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Thus, in this infinite family of collections, the Mutual Reinforcement approach is affected by the TKC effect (its ranking is biased in favor of tightly knit communities).
We note here that a special case of the TKC effect has been identified by Bharat and Henzinger [1998].
The results for this query, with our first example of the TKC effect, are shown in Table II.
This query demonstrates the TKC effect on the WWW in a most striking fashion.
Again, we see the TKC effect: the Mutual Reinforcement approach ranks highly authorities on only one aspect of the query, while SALSA blends authorities from both aspects into its principal community.
We have also presented the TKC effect, a topological phenomenon which sometimes derails the MR approach and prevents it from converging to a useful community of authoritative sites.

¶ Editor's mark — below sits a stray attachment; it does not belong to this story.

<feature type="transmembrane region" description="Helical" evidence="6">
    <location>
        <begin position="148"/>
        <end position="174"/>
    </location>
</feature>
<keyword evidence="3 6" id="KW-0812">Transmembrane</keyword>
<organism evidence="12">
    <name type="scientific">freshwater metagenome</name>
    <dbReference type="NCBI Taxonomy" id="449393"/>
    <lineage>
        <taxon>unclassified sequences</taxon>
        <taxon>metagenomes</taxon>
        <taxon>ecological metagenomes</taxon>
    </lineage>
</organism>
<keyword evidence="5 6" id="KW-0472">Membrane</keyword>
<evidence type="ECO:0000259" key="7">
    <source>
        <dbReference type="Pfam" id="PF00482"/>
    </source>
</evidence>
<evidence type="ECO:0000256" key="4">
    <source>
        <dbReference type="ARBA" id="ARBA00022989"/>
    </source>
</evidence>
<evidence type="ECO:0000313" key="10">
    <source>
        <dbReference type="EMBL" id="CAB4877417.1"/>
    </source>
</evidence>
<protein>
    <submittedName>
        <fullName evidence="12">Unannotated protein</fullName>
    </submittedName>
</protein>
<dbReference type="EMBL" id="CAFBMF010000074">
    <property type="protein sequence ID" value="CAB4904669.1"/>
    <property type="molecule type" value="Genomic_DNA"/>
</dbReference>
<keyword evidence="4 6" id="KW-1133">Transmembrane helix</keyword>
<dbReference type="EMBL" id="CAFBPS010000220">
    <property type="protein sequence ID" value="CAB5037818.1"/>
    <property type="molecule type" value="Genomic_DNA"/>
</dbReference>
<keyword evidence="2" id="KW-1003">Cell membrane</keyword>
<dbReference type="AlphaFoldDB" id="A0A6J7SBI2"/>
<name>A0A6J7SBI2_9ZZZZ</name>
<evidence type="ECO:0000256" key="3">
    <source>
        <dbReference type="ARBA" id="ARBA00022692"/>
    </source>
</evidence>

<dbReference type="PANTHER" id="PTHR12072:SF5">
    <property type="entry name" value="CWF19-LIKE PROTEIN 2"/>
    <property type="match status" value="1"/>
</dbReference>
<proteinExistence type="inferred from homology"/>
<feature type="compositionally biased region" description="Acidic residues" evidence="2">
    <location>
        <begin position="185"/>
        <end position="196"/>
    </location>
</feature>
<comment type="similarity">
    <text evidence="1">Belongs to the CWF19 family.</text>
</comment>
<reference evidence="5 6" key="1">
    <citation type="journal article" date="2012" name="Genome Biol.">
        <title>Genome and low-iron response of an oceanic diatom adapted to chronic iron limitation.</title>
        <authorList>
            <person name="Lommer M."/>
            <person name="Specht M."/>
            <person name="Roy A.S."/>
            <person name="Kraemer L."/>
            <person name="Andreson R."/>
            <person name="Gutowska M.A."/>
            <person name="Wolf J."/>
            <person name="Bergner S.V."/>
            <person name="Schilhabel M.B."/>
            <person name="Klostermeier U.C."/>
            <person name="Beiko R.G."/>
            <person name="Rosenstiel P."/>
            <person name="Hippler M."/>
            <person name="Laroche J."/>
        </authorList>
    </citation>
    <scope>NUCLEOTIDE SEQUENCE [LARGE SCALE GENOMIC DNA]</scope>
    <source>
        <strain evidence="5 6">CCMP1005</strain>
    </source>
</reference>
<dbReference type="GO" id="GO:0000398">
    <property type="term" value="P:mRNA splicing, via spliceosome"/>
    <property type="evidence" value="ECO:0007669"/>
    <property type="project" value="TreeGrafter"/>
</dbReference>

The combination of a page's intracommunity authority score and its community's size is one of the factors that enable SALSA to blend authorities from different aspects of a multitopic query, and which reduces its vulnerability to the TKC effect.
These tests, as well as analytical consideration, have revealed a topological phenomenon on the Web called the TKC effect.
--In single-topic collections, the TKC effect sometimes results in the Mutual Reinforcement approach ranking many irrelevant pages as authorities.
We note that SALSA is less vulnerable to the TKC effect, and produces good results in cases where the Mutual Reinforcement approach fails to do so.